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Texas A&M Law Review

Document Type

Article

Abstract

Funding higher education is among the critical financial decisions made by individuals and families. There are myriad options. Yet, the conventional wisdom—namely using Section 529 Plans—may not be the optimal vehicle to effectuate this goal. Therefore, this Article discusses various strategies to plan, save, and pay for higher education. It compares various savings methods including gifts, UTMA accounts, Section 529 Plans, trusts, and other vehicles. The analysis explores both tax and non-tax considerations, including the effect of different strategies on financial aid, transaction costs, investor control, income taxes, gift and estate taxes, flexibility, and creditor protection. This Article concludes that the ubiquitous Section 529 Plan may not be as effective as conventional wisdom suggests. Indeed, we argue that Section 529 Plans are optimal only when capital can be exclusively committed to education funding, which may not be the most desirable savings tactic for a wide swath of American families who need to plan for other financial needs (e.g., retirement and unforeseen medical needs).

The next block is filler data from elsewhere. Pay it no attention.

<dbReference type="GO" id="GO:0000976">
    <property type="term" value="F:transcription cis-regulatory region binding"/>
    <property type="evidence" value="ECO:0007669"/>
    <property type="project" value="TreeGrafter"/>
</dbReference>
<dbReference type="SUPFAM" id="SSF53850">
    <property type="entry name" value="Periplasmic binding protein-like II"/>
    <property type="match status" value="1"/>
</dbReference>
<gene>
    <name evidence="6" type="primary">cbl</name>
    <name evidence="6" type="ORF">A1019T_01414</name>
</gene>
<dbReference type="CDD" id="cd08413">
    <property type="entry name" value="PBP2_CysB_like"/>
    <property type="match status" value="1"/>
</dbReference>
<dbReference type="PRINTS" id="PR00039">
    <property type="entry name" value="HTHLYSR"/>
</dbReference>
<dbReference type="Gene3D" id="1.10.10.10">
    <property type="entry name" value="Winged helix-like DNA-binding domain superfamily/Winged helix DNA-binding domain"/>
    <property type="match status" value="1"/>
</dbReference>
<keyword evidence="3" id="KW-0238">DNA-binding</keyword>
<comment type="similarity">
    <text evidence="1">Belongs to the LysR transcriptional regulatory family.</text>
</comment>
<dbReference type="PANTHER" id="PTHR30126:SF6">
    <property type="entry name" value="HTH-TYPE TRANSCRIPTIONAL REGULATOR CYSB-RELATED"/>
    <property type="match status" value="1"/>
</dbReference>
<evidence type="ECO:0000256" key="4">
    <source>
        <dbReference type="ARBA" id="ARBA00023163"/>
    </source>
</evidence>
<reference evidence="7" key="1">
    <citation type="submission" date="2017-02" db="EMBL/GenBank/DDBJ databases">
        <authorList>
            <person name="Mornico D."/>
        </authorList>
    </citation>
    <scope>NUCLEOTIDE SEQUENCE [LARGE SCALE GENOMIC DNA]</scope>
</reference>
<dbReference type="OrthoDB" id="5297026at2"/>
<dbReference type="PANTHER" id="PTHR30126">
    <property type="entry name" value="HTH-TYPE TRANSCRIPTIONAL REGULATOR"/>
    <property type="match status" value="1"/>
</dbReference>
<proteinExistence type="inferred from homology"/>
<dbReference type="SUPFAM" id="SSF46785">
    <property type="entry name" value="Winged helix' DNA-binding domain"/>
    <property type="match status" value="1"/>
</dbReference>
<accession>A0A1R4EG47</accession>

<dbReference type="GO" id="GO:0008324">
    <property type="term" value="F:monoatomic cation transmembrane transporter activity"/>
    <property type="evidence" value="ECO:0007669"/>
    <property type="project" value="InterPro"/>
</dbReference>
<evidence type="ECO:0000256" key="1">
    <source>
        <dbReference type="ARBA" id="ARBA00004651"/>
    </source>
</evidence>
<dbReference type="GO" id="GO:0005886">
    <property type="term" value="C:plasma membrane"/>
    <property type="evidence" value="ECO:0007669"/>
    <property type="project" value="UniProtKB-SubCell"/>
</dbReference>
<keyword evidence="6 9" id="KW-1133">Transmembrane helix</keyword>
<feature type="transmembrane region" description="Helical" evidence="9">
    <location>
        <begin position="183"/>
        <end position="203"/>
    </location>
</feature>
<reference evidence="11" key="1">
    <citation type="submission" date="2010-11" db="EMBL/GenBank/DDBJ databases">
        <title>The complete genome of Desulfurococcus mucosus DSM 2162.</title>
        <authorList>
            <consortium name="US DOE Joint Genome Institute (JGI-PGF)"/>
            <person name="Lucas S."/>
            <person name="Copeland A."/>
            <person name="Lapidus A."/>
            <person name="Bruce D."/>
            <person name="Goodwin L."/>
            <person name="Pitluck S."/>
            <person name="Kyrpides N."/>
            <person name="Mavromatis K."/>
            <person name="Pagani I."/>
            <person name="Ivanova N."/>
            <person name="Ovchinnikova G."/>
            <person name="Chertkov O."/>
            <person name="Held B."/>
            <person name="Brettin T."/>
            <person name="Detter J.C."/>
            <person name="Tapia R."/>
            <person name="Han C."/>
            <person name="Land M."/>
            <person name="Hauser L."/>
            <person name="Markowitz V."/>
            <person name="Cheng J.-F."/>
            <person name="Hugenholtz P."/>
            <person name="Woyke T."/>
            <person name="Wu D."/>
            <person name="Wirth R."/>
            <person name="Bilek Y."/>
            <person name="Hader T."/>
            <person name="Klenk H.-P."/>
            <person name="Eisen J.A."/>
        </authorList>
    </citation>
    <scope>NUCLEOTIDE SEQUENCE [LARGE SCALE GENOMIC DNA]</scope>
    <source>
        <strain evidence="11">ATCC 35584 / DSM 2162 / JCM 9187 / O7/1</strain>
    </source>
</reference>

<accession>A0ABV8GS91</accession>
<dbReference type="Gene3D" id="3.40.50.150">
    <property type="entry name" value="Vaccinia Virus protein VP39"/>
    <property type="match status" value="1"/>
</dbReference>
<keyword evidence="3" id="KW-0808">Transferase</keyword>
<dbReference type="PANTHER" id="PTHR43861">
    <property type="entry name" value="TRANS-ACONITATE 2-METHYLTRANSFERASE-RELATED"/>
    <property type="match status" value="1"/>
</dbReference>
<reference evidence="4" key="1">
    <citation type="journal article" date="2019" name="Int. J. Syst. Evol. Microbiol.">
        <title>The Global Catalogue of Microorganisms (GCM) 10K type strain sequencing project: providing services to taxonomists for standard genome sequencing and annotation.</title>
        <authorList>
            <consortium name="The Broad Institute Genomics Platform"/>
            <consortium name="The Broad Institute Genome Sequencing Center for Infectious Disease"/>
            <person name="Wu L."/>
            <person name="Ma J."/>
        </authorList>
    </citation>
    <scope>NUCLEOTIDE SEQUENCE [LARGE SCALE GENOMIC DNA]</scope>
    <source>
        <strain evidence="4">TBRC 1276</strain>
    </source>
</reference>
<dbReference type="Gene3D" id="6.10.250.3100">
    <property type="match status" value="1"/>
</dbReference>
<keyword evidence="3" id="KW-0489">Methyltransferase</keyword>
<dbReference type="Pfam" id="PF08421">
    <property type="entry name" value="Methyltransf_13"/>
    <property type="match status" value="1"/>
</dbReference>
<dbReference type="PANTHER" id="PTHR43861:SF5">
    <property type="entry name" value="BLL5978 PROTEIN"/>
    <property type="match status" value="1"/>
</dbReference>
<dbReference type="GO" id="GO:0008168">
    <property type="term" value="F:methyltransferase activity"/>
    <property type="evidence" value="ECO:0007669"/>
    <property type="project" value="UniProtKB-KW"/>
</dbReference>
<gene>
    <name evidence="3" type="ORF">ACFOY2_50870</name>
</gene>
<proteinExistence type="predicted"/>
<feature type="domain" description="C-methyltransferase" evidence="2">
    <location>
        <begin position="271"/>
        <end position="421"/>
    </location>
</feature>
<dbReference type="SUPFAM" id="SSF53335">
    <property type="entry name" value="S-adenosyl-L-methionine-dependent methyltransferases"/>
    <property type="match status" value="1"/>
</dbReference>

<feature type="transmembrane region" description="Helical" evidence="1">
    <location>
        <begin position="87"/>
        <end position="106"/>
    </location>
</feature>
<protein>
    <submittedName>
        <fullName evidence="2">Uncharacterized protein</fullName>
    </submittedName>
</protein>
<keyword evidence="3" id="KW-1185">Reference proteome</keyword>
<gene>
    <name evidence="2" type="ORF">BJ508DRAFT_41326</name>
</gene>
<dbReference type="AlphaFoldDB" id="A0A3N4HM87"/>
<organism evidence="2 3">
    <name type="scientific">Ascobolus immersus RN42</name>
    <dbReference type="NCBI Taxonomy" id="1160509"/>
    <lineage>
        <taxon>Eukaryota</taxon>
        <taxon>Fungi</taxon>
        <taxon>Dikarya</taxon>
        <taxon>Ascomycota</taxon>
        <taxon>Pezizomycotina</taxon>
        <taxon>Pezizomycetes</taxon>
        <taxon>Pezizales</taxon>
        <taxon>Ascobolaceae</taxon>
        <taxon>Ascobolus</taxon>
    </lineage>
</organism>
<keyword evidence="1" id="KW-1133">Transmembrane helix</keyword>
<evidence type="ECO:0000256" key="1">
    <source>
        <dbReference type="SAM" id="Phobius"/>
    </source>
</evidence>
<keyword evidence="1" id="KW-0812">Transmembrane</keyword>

First Page

343

Last Page

389

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